In a rare Sunday night statement from the White House press briefing room, President Obama announced that he and congressional leaders have reached an agreement to avoid default and reduce the deficit. The challenge ahead: selling it to rank-and-file Democratic and Republican members to pass the deal.
"This process has been messy. It has taken far too long," Obama said. "Nevertheless, ultimately, the leaders of both parties have found their ways toward compromise."
Obama described the details of the deal:
-- a one-time debt-ceiling increase that would last through 2012;
-- about $1 trillion in up-front spending cuts that wouldn't take place "abruptly";
-- and a bipartisan committee that must report to Congress by November that would further reduce the deficit by looking at taxes/revenues and entitlement spending
"Is this the deal I would have preferred?" the president asked. "No," he answered, adding that he would have preferred tax and entitlement reform to occur now.
In a conference call with his House Republican caucus, Speaker John Boehner went out of his way to stress that there isn't an agreement -- but rather a framework. "There’s no agreement until we’ve talked to you," he said, according to excerpts his office released. "There is a framework in place that would cut spending by a larger amount than we raise the debt limit, and cap future spending to limit the growth of government. It would do so without any job-killing tax hikes. And it would also guarantee the American people the vote they have been denied in both chambers on a balanced budget amendment, while creating, I think, some new incentives for past opponents of a BBA to support it."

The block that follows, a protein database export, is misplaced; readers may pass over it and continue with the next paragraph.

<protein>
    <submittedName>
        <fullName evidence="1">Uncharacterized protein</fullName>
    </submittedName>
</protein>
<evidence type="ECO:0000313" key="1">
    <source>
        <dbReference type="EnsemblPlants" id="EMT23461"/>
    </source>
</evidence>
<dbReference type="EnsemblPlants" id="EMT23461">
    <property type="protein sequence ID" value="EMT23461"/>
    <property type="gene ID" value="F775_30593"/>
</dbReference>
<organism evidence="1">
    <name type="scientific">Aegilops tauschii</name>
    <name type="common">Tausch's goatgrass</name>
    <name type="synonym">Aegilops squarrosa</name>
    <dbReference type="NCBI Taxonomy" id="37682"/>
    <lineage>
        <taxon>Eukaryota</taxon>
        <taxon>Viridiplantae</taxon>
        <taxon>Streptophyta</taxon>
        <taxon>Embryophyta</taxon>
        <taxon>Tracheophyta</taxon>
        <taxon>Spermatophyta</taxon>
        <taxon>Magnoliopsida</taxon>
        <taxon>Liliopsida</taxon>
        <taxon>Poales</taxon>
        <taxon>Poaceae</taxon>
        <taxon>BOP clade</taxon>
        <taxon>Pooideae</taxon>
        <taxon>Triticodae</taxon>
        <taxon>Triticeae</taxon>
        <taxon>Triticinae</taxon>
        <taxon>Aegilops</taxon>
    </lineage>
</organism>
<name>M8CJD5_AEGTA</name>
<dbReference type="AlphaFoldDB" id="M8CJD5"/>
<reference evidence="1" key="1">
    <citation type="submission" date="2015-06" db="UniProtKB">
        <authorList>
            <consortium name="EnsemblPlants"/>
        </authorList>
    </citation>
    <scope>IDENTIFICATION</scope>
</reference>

"I realize that’s not ideal, and I apologize for it," he added. "But after I go through it, you’ll realize it’s pretty much the framework we’ve been operating in."
(Here is a Power Point presentation Boehner sent to his GOP House members before the conference call.)
Senate Minority Leader Mitch McConnell echoed Boehner's words. "I think I can say with a high degree of confidence that there is now a framework to review that will ensure significant cuts in Washington spending. And we can assure the American people tonight that the United States of America will not for the first time in our history default on its obligations."
*** UPDATE *** And Senate Majority Leader Harry Reid said this on the Senate floor: "I am relieved to say that leaders from both parties have come together for the sake of our economy to reach a historic, bipartisan compromise that ends this dangerous standoff... To pass this settlement, we’ll need the support of Democrats and Republicans in both the House and Senate. There is no way either party – in either chamber – can do this alone."